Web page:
Ghouls represents the what I see as the fourth and last major sub-division of the horror genre (the four being, in the order they are presented in this blog, thriller/suspense, creature, disaster, and supernatural/paranormal). And while it is true that many genres share some of these themes and characteristics, I would argue that it is also true that any movie within the wide and welcoming genre known as “Horror” fits relatively easily into one or more of these categories.
Ghouls is a modern retelling of a time-honored classic. Jennifer (Kristen Renton, Sons of Anarchy, Days of Our Lives) travels to Romania with her father Stefan (William Atherton, Life, Die Hard) and his girlfriend Liz to attend the funeral of Jennifer’s grandmother, Stefan’s mother. As she meets his family, she soon realizes that something is amiss in the village. One of the men at the funeral asks to meet her, but when he fails to show up, she goes looking for him, finding him being eaten by one of the ghouls. Enter Thomas (James DeBello, Cabin Fever, Scary Movie 2), the last of the Druids, a group dedicated to fighting the ghouls and stopping the release of the Ancients from the spirit world that has held them for 1500 years. As she learns more about the history of the village and her family, she soon realizes that she was brought to Romania to become the earthly incarnation of the ghoul-queen, bringing about the return of the Ancients and the destruction of the world. Just like the stories your parents probably read to you growing up.
Although SyFy Channel is known for really bad CGI, this movie had some of the worst I’ve seen in a long time. The ghouls can take two forms, one of them corporeal, the other as phantoms flying around. For this latter form, it looked as though SyFy was aiming at a throwback to one of the old Star Trek episodes, “Catspaw“, only with lower production values. So there was definitely plenty of poorly-done special effects. The acting was also noticeably sub-par, though not as terrible as other movies reviewed on this blog. And, in classic cliché fashion, our last remaining Druid recently came into possession of a mystical knife that was used in the original battle to defeat the Ancients. Except it’s hard not to look at this knife and wonder how many times you’ve seen the same thing at costume shops come Halloween, though probably more lifelike in the shops.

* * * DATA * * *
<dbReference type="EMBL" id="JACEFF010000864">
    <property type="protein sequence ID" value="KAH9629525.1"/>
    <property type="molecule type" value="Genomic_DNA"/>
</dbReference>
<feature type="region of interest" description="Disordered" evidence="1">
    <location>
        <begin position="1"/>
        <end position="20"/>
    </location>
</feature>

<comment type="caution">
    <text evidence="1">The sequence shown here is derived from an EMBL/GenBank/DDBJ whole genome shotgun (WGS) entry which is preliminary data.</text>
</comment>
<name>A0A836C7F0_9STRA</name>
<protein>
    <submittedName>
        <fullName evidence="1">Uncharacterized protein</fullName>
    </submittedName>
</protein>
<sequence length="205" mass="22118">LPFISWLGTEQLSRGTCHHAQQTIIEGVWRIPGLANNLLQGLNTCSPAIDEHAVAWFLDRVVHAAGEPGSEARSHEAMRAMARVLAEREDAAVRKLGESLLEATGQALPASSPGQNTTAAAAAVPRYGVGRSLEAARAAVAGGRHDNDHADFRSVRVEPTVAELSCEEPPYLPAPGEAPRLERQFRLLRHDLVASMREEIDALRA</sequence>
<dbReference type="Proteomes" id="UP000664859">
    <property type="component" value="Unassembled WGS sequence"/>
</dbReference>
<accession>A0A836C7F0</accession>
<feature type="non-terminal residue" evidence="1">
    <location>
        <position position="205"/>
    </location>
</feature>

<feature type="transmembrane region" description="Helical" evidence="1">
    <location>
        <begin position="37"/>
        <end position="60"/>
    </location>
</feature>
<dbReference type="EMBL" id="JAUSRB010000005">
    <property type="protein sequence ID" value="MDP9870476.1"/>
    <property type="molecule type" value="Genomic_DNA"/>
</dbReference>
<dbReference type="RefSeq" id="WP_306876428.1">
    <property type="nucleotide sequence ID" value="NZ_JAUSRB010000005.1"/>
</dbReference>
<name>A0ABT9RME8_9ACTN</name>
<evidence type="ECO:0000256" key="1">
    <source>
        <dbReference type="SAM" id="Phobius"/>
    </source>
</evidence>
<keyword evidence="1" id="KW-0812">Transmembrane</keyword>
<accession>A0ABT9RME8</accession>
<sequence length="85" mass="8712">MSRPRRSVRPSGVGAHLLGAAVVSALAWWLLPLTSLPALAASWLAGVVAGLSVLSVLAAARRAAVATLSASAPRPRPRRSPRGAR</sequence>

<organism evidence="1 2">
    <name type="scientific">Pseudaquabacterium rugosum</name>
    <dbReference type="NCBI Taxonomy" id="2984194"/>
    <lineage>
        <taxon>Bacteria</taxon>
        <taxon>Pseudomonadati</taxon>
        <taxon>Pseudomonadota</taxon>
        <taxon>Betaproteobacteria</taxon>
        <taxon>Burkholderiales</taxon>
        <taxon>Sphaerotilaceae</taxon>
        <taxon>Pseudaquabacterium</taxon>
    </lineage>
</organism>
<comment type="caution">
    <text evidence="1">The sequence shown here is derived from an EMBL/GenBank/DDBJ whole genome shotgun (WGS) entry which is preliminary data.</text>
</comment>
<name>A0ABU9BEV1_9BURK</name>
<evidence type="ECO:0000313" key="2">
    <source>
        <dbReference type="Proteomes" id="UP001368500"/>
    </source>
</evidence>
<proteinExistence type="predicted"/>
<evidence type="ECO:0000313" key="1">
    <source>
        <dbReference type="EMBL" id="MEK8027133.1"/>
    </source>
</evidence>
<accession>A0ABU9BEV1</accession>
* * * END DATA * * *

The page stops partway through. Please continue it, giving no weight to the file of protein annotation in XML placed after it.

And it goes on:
Top left – witches from “Catspaw”; top right – phantom ghouls from Ghouls; bottom – corporeal ghouls from Ghouls
Speaking of clichés, what is it with eastern Europe having all of the ancient secrets and terrible curses? Romania alone has been stuck with vampires (including Dracula), werewolves, zombies, and all manner of other creatures and beasties. Can’t we agree that, as far as places of the occult go, Romania’s pretty much been done to death?
Anyway. There’s a moment in the movie when Jennifer starts to figure out what’s going on, and then she meets Thomas. After he rescues her from a ghoul, he takes her to a secret room in a crypt in the village cemetery, wherein she voices her concerns about the presence of spiders in the crypt. She just saw a guy getting his arm eaten by an undead ghoul, she’s in a crypt standing next to a sarcophagus with a skeleton in it, and she’s with a strange man dressed, as she put it, like he’s attending a Lord of the Rings convention, and she’s worried about spiders? Moreover, once she realizes that her entire family, father included, is working to make her the carrier of the spirit of the ghoul-queen, she maintains remarkable composure. I’d imagine that, were I in her situation, I’d be freaking out hard core. But she keeps a very level calm, almost like she knows she’s in a movie…
Because eight legs is freakier than this.
Though this does bring me to one of the pleasant surprises in this movie – our heroine is more than a helpless woman who needs to be rescued by the strong, heroic man (though Thomas does rescue her on multiple occasions) – when it comes to protecting herself, she goes so far as to shoot a guy with a shotgun. So she’s not completely helpless. Also, when she and Thomas take refuge in a church, she has sufficient wariness to not trust the priest just because he’s a priest. It was refreshing to see some modicum of common sense in a horror movie, however fleeting it may have been.
Though honestly, with ghouls for servants (top left), who wouldn’t want their daughter to become possessed by a ghoul-queen (top right) to help cause the destruction of the world (bottom)?
In the end, Ghouls is more than a clichéd, unoriginal made-for-tv movie; it’s also a cautionary tale for parents. Specifically, it warns that, if you don’t want your daughter to rip your heart out through your chest while her undead servants feast on the flesh of your extended family, don’t encourage her to take in the ethereal essence of a hellish ghoul-queen for the purposes of allowing her to bring down a reign of terror onto the entire world by releasing a primeval race of undead demon-spawn from their eternal prison.